[3R] Packaging recycling as seen by CITEO & Coca-Cola France


On 27 March, ALL4PACK EMBALLAGE PARIS organised a webinar on regulatory changes in the field of packaging. This was an opportunity for participants to discover the “3R” strategies (Reduce, Reuse, Recycle) of the participating companies. In this, our third dedicated article, we take a closer look at packaging recycling, with testimonials from Valentin Fournel (Eco-conception and Reuse Director at CITEO) and Olivier Larose (Sustainable Development Director at Coca-Cola France).

Recycling: where do we stand?

As a preamble, Valentin Fournel reminded the audience of the definition of recyclable packaging: ” First and foremost, it’s packaging that can be collected… It may sound silly, but it has to be capable of being collected in order to be isolated and have a chance of being recycled. For this to work, there has to be one criterion: that 90% of the population has access to a collection point. In addition to collection concerns, it is also essential to think about sorting this packaging and channelling it through appropriate recycling channels. ” In France today, the channels that are already well established include steel, glass, cardboard, bricks and aluminium, as well as clear or coloured/opaque PET bottles, other rigid PET bottles without lids, rigid PE or PP bottles and flexible PE bottles. These are the channels that really exist, with recycling rates ranging from around 60% for clear PET bottles to 86% for glass”. However, as the CITEO representative explains, not all packaging still benefits from sufficiently developed recycling channels.

“We have so-called ‘developing’ channels, with the introduction of a ‘development flow’ that will enable us to direct and massify these channels towards recyclers who are in the process of building their plants. This is particularly the case for rigid PS, flexible PP and polyolythene and all capped rigid PET. Finally, there are other materials and resins that currently have no recycling channel. This is not to say that this will never be the case, but in any case we are not currently aware of any channels that would enable us to recycle the tonnages that would be collected by the public. This is particularly true of other plastic resins such as PVC, PLA and ABS,” concludes Valentin Fournel.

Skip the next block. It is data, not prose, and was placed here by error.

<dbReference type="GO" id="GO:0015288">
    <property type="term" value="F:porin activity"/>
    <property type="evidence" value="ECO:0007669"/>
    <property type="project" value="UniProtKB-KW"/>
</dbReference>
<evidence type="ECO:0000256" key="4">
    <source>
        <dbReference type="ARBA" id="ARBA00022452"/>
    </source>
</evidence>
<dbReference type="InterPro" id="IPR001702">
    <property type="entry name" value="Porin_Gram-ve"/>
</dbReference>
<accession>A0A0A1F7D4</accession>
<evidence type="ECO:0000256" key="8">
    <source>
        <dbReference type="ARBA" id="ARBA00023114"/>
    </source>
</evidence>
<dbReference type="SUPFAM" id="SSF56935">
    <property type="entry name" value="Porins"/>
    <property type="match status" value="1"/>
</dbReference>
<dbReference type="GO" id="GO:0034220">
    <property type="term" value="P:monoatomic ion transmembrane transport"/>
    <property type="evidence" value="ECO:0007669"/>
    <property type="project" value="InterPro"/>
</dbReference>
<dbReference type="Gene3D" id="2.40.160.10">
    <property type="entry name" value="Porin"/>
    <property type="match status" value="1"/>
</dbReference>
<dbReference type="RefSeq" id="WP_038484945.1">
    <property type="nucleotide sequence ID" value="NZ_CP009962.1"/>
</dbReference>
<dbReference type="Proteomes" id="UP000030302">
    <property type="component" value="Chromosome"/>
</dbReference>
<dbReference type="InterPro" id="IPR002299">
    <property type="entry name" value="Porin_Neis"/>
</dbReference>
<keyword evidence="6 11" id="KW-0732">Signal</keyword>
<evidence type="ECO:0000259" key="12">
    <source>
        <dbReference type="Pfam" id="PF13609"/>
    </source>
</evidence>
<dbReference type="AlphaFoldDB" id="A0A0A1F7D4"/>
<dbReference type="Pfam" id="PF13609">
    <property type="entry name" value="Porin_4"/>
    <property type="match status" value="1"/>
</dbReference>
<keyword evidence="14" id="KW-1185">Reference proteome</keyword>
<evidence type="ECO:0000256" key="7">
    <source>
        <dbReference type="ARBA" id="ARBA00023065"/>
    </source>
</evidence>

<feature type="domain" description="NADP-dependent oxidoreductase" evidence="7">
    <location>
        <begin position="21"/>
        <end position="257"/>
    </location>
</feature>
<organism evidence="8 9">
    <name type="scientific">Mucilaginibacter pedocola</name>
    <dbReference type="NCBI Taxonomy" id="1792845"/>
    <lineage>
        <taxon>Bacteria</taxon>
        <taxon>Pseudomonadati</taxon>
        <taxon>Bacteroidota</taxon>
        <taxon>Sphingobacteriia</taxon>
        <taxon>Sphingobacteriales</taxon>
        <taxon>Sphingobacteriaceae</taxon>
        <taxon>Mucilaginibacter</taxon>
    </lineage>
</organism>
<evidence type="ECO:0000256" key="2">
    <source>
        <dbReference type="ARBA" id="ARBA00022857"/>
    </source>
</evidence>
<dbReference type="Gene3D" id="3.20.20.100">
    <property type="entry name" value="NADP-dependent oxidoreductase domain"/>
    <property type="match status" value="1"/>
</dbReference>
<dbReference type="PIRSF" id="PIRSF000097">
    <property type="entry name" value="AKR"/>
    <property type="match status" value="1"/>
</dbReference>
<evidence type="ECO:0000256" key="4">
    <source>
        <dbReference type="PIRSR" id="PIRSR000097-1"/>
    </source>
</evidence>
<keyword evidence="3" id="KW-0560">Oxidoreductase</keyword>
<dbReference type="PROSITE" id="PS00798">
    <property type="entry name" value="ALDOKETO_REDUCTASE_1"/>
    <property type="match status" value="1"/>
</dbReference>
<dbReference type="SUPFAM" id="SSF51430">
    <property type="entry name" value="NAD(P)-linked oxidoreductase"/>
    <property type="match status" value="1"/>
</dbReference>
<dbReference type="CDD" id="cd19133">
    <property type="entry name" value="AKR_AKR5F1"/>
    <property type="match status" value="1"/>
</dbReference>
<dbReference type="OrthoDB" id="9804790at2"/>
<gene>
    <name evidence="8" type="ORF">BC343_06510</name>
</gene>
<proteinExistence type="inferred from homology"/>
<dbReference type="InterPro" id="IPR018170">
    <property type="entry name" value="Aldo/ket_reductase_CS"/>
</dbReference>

Glossary :

  • PE: polyethylene
  • PET: polyethylene terephthalate
  • PP: isotactic polypropylene
  • PS: polystyrene
  • PVC: polyvinyl chloride
  • PLA: polylactic acid
  • ABS: acrylonitrile butadiene styrene

Case study: reuse at Coca-Cola

Olivier Larose (Sustainable Development Director, Coca-Cola France)

Recycling has been a strategic issue for Coca-Cola France for many years. And for Olivier Larose, improving packaging recycling necessarily involves eco-design. The expert cites the example of one of the Group’s brands: Sprite. “Five years ago, the bottle was green. And when you say ‘coloured PET’, you say ‘non-recyclable’ from bottle to bottle. So we invested in converting the bottle to clear PET. Today, this bottle is 100% recyclable, and all our materials on the French market are recyclable”, he explains. In the future, Coca-Cola France wants to go even further by ensuring that all the group’s brands are able to incorporate 100% RPET (editor’s note: recycled PET) in their packaging.

Collection is also a major issue for Coca-Cola since, as Olivier Larose points out, only 59% of plastic bottles are collected for recycling via the yellow bin. This situation makes no economic or ecological sense, as failure to recycle packaging ultimately leads to its destruction, resulting in a loss of raw materials and the release of polluting emissions. To overcome this problem, more packaging needs to be collected. Here again, Coca-Cola France’s position is clear. ” We asked ourselves what would be the best way to collect more packaging. For us, it’s the introduction of the recycling deposit, which works in many European countries and enables the 90-95% collection rate to be exceeded. Finally, there’s the issue of recycling. Today, we are investing in physical and mechanical recycling.

Read also: “[3R] CITEO & Coca-Cola France look at packaging reuse”

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